Scientists have discovered a planet with the same mass as Earth, orbiting its star at the same distance that we orbit the sun.
Dubbed ‘Earth’s frozen twin’, OGLE-2016-BLG-1195Lb is unlikely, however, to host life, as it’s significantly colder than our home.
It orbits a star that is so small, astronomers say it may not even count as a star. Instead, it’s suspected to be a brown dwarf.
Despite the fact the planet isn’t habitable, it’s a valuable discovery in astronomers’ efforts to understand planetary systems beyond our own.
The newly-discovered world is 13,000 light-years away and lies in the Milky Way’s disk, the zone surrounding the central bulge at the heart of our galaxy.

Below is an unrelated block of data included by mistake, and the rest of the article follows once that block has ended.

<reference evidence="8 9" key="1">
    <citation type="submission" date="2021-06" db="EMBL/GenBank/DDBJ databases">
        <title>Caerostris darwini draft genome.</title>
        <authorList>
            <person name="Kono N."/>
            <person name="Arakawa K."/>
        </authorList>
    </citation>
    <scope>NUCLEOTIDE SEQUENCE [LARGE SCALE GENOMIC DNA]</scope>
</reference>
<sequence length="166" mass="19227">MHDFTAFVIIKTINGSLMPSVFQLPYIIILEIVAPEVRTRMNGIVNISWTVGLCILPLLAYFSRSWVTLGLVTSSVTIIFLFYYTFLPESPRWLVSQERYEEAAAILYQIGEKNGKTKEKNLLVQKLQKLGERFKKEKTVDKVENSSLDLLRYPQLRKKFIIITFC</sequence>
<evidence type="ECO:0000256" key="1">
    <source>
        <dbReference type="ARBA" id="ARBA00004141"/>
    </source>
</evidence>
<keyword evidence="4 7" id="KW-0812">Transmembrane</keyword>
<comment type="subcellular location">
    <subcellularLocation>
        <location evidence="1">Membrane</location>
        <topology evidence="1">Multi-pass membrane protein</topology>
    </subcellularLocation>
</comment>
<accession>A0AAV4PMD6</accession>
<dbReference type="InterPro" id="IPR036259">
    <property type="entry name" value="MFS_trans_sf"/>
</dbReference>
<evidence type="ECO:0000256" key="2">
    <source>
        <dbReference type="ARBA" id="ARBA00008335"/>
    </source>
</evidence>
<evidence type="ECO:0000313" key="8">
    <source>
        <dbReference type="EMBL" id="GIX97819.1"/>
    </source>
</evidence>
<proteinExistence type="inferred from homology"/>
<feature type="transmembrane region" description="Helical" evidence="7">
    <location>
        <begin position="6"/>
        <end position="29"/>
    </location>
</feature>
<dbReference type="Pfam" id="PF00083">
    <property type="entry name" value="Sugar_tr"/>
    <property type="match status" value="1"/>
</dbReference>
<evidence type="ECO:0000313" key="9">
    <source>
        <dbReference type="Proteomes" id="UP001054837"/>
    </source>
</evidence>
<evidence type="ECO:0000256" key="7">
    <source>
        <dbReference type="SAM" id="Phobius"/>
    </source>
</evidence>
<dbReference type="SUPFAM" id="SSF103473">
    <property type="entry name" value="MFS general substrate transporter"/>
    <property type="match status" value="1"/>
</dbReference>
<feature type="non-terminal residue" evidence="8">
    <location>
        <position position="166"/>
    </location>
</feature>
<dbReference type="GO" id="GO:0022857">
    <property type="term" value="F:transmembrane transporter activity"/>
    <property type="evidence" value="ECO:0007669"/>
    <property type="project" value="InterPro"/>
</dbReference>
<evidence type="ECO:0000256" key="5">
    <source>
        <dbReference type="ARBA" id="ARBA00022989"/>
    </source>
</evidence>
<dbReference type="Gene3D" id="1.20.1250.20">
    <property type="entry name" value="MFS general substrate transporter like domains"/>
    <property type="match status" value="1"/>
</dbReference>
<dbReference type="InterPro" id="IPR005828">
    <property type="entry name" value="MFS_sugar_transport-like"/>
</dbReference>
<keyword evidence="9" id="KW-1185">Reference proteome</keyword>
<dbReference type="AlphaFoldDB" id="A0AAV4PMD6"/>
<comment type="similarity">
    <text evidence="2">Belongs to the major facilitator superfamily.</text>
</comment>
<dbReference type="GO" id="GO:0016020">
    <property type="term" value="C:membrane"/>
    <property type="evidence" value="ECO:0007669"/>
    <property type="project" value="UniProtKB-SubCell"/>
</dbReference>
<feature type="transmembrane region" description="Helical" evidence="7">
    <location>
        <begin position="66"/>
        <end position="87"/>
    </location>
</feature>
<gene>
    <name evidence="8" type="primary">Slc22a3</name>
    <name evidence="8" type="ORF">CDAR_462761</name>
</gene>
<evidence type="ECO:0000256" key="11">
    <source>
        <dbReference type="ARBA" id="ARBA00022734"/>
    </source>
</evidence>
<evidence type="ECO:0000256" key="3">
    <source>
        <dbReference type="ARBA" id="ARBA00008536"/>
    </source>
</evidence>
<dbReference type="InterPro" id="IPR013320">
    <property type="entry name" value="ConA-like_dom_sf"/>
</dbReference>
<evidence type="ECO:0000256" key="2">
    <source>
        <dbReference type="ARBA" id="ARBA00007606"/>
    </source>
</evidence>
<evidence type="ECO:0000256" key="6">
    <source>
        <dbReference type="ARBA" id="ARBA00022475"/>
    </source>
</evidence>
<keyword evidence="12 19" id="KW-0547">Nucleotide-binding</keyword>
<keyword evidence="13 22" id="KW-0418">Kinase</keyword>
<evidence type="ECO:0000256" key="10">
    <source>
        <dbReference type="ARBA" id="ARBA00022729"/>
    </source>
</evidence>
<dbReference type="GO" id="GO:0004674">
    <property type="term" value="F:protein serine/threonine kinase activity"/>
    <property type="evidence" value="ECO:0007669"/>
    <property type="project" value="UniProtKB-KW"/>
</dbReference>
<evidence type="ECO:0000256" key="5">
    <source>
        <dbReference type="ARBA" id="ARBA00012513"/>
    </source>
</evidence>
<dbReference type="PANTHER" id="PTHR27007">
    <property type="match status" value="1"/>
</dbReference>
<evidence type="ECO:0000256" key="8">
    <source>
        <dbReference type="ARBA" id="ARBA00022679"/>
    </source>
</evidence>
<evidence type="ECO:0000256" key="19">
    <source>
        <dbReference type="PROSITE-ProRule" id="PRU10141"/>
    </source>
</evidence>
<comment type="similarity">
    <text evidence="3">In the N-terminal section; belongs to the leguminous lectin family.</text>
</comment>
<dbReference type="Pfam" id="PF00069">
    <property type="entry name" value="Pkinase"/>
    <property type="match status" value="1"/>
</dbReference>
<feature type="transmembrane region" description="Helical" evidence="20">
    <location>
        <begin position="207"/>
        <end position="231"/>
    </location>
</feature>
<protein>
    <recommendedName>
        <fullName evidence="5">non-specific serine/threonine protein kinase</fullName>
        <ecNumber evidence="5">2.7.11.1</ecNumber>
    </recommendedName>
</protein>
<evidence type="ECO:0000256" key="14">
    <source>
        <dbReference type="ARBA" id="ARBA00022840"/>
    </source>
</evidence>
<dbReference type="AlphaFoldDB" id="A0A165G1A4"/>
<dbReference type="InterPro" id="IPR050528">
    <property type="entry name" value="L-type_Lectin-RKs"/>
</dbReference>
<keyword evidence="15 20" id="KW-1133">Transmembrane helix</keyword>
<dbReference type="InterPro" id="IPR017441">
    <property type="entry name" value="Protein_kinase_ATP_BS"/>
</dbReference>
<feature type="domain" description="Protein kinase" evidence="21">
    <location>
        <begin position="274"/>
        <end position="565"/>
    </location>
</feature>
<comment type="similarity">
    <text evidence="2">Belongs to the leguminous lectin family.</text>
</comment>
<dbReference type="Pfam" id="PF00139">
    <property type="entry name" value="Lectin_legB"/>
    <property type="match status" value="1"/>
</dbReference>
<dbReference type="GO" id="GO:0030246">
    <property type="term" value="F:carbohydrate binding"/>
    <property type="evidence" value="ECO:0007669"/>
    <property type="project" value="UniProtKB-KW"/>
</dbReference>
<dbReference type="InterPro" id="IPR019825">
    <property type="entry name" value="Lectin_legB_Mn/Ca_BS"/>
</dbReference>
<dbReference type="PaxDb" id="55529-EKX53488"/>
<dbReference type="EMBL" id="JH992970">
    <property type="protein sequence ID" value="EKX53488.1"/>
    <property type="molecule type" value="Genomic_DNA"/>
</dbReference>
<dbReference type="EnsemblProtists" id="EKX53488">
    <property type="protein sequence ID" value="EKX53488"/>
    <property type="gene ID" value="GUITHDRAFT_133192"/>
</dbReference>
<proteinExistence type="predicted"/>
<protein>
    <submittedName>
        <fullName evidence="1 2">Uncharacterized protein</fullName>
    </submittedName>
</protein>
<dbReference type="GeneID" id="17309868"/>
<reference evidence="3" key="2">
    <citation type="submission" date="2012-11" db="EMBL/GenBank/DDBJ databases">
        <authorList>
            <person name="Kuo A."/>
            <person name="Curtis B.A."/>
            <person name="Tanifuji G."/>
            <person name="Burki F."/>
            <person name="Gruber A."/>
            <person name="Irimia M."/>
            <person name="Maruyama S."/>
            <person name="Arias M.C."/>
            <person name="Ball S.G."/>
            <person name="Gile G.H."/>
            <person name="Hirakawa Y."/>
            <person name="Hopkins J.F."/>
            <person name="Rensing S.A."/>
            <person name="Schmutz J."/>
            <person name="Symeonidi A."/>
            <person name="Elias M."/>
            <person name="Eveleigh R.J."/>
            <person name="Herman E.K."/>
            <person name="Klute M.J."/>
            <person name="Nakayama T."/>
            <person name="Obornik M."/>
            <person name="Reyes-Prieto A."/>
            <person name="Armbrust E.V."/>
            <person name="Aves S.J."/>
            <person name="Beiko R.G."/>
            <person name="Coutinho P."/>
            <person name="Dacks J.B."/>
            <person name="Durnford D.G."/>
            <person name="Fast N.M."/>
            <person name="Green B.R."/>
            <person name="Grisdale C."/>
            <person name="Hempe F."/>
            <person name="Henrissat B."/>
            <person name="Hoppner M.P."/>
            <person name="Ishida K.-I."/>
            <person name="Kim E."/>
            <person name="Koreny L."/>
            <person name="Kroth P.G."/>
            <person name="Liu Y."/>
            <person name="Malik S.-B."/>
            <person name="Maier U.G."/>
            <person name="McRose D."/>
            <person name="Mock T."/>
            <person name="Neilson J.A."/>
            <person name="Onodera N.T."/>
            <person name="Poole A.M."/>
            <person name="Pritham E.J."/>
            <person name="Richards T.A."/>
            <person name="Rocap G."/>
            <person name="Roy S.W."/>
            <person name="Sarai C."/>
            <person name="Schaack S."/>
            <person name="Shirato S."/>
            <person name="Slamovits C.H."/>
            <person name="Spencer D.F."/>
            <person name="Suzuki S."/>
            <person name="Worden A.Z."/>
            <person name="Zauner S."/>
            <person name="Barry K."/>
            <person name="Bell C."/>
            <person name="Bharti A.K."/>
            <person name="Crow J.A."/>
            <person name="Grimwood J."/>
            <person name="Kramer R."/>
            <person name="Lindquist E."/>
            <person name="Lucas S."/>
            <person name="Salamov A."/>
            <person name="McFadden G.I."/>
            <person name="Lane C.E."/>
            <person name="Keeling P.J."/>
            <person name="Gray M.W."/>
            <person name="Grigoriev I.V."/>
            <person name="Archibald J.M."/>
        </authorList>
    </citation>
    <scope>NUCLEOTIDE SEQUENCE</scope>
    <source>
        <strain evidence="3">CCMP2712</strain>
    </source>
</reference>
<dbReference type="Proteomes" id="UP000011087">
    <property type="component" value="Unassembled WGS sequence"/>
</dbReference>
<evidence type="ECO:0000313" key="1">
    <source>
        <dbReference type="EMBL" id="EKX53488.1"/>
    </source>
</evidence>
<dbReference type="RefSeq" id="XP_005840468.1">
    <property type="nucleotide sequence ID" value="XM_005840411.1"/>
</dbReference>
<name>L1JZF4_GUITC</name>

Astronomers now believe the central bulge contains fewer planets than the disk.
“This ‘iceball’ planet is the lowest-mass planet ever found through microlensing,” said Yossi Shvartzvald, a NASA researcher and the lead of a study published in the Astrophysical Journal Letters.
Microlensing uses background stars in the depths of the universe as flashlights and has been deployed to find the most distant known exoplanets.
“One of the problems with estimating how many planets like this are out there is that we have reached the lower limit of planet masses that we can currently detect with microlensing,” Shvartzvald said.
The astronomer added that NASA’s upcoming WFIRST telescope will expand their search when it comes online in the mid-2020s.
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